Physical therapists already incorporate exercise and lifestyle changes into their practice when they encounter patients with blood pressure disorders. Adding it to the reimbursable scope of practice would mean patients with hypertension, for example, could see a physical therapist specifically for that problem without a physician referral.

“This improves patient access to care,” said Severin, who is also coordinator of the bariatric surgery rehabilitation program in the PT Faculty Practice Clinic.

The thirty-seven posters presented came from all departments in the college. For the first time, undergrads were invited.

AHS Research Day, which began in 2014, fosters interdisciplinary collaboration by providing an opportunity for faculty, staff and students to learn about research in other departments. It’s also a way for members of the AHS community to meet and socialize.

The event was organized by AHS Office of Research faculty and staff, including Philip Clifford, professor and associate dean for research; Michelle Belcher, grants and contracts specialist; Faith Thurmond, executive director of research operations; and Sandra Rahbe, regulatory support coordinator.

After a two-year break due to the COVID-19 pandemic, AHS graduate and undergraduate students presented their work at AHS Research Day Nov. 2.

are vital
photos of the event at go.uic.edu/2022AHSResearchDay.
Richard Severin
DHD students, faculty and staff pose for a group photo during this year's event.

Notable leader

Timotheus “T.J.” Gordon Jr. ’19 MS DHD, a DHD research associate who works toward self-advocacy and racial equity in disability culture, was included on the Crain’s Chicago Business list of Notable Black Executives and Leaders for 2022.

The list includes not only corporate and nonprofit leaders, but several Chicago disability advocates.

“I’m proud to see more recognition of works and creations of local Black people with disabilities,” Gordon said.

Gordon’s awards, accomplishments and activities are many.

He is co-lead organizer of the Chicagoland Disabled People of Color Coalition, which promotes disability pride, self-advocacy and inclusion in communities of color throughout the Chicago area. The group was recently awarded a seed grant from the Crossroads Fund.

He was a 2022 Disability Lead fellow and an Association of University Centers on Disabilities Leadership Institute fel-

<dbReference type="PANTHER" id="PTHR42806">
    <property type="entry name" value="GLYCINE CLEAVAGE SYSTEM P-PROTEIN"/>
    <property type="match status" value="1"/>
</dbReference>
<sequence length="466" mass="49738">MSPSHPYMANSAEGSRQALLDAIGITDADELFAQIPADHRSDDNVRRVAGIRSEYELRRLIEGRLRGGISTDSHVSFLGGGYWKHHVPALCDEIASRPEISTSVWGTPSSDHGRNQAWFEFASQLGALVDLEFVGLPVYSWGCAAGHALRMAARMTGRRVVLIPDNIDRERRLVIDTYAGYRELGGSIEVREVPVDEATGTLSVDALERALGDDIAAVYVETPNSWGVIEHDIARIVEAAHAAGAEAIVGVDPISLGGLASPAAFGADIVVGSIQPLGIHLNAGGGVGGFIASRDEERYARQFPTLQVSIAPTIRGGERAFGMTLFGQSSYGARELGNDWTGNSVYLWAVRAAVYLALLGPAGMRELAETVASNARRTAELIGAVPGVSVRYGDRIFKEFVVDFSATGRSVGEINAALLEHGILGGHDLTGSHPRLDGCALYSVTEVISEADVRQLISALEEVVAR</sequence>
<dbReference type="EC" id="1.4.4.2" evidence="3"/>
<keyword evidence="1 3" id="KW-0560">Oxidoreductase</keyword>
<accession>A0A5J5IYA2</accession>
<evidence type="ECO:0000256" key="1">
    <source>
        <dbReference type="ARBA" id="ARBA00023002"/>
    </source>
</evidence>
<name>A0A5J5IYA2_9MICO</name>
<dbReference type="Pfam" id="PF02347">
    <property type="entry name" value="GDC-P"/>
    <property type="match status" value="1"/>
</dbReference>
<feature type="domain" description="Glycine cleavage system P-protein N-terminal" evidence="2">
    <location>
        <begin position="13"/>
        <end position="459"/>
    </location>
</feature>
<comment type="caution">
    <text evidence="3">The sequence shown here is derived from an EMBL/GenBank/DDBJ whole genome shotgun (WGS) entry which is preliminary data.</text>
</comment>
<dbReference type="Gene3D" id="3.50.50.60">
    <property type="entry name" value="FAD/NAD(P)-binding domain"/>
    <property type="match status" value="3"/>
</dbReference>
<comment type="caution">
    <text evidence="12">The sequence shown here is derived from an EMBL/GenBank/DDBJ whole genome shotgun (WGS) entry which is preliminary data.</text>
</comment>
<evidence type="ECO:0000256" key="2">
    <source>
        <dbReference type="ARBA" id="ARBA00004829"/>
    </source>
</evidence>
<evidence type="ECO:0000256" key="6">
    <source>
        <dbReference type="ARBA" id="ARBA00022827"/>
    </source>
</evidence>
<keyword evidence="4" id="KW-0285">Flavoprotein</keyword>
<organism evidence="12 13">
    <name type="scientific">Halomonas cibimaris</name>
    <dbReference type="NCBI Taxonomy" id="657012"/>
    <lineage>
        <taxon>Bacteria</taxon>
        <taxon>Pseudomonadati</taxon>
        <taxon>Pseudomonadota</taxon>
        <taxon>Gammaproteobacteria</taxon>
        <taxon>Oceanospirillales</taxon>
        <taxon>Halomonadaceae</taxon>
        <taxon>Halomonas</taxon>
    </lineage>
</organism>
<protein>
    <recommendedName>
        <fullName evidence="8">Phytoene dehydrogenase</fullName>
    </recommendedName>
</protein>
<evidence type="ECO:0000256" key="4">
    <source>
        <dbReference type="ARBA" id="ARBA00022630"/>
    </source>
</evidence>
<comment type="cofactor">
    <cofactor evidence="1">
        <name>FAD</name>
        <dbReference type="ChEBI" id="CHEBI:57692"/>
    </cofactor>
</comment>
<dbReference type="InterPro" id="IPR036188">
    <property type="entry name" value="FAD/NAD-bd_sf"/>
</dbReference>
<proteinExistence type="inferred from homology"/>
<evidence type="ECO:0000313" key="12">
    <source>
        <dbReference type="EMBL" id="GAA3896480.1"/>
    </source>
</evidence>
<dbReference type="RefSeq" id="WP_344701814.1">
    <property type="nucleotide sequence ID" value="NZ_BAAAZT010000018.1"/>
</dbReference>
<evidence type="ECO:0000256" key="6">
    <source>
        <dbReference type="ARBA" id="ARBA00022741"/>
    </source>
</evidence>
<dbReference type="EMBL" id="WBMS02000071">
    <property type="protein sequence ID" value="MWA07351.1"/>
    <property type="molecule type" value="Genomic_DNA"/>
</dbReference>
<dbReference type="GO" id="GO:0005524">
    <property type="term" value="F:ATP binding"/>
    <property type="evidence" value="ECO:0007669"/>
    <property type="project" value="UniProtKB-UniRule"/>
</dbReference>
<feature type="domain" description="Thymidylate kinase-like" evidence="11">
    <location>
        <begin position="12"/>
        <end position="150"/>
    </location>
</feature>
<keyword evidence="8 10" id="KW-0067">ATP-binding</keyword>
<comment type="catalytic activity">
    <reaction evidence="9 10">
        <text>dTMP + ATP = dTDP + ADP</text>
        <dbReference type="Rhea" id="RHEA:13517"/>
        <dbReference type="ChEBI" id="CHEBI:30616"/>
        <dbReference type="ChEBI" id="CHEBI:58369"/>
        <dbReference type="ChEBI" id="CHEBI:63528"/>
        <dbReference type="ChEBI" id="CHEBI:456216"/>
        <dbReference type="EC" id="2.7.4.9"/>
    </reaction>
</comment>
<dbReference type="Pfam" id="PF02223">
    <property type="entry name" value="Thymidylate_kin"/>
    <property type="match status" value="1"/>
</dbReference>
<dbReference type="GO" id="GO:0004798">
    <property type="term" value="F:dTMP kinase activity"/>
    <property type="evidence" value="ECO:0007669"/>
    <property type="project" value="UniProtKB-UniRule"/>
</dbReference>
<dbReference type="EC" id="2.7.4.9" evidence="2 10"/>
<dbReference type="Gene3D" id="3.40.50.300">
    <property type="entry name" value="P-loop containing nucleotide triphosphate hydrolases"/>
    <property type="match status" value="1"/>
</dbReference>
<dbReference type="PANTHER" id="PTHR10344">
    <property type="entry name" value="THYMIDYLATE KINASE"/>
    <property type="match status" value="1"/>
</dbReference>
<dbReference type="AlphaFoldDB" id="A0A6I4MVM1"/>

Scholar and citizen

Claire van den Helder, a master's student in disability studies, is one of 12 students selected for a Netherland-America Foundation Fulbright award for the 2022-23 academic year.

After she became disabled, van den Helder met disability activists on social media who inspired her to learn more about disability social movements and resistance.

“The experiences of disabled people lead to unique understandings of what it is to be human, and what it is to be a citizen. I am interested in their approaches in social movements and resistance because I believe that their unique

low. In March 2022, he was among Black Chicagoans honored by the City of Chicago Mayor’s Office for People with Disabilities in celebration of Black History Month.

He was appointed by Gov. JB Pritzker to the board of directors of the Statewide Independent Living Council of Illinois, which supports independent living for people with disabilities.

Gordon‘s essays and reviews on disability and race have appeared in the anthology “All the Weight of Our Dreams: On Living

Racialized Autism” and the Disability Visibility Project’s “ADA 30 in Color,” among others. He appears in the 2020 documentary “Code of the Freaks,” which was co-written and co-produced by DHD professor Carrie Sandahl.

experiences can give us new perspectives on citizenship,” she said.

Van den Helder was interviewed by Fay Hartog-Levin, former U.S. ambassador to the Netherlands, for a profile in the Netherland-America Foundation’s December 2022 newsletter.

"The disability rights movement has made an important impact on U.S. society, legislation and policy that just cannot be ignored by any serious scholar concerned with disability. Theory and research on disability in the U.S. has developed in a unique way because of this history. No place other than the U.S. to study it!" van den Helder said.

She received a bachelor’s degree in cultural anthropology and development sociology from Leiden University.

Read the full interview at go.uic.edu/ClaireInTheUS

Claire van den Helder Timotheus "T.J" Gordon, Jr.

Fasting and female hormones

A study led by Krista Varady, professor of nutrition, found that intermittent fasting did not change the levels of certain kinds of female reproductive hormones and caused a decrease within normal ranges for another hormone.

“I think this is a great first step,” said Varady about the eight-week study, funded by the National Institute of Diabetes and Digestive and Kidney Diseases.

The study followed a group of pre- and post-menopausal obese women who maintained an intermittent fasting diet that involved eating during a four-hour or six-hour period each day without calorie limits, then consumed only water until the same time next day.

The researchers compared the differences in hormone levels with those of a control group that followed no diet restrictions.

They found that levels of a protein that carries reproductive hormones throughout the body was unchanged in the dieters after eight weeks. The same was true for steroid hormones related to the production of testosterone and estrogen.

However, another hormone, DHEA, that fertility clinics prescribe to improve ovarian function and egg quality, dropped by about 14% but remained within normal range.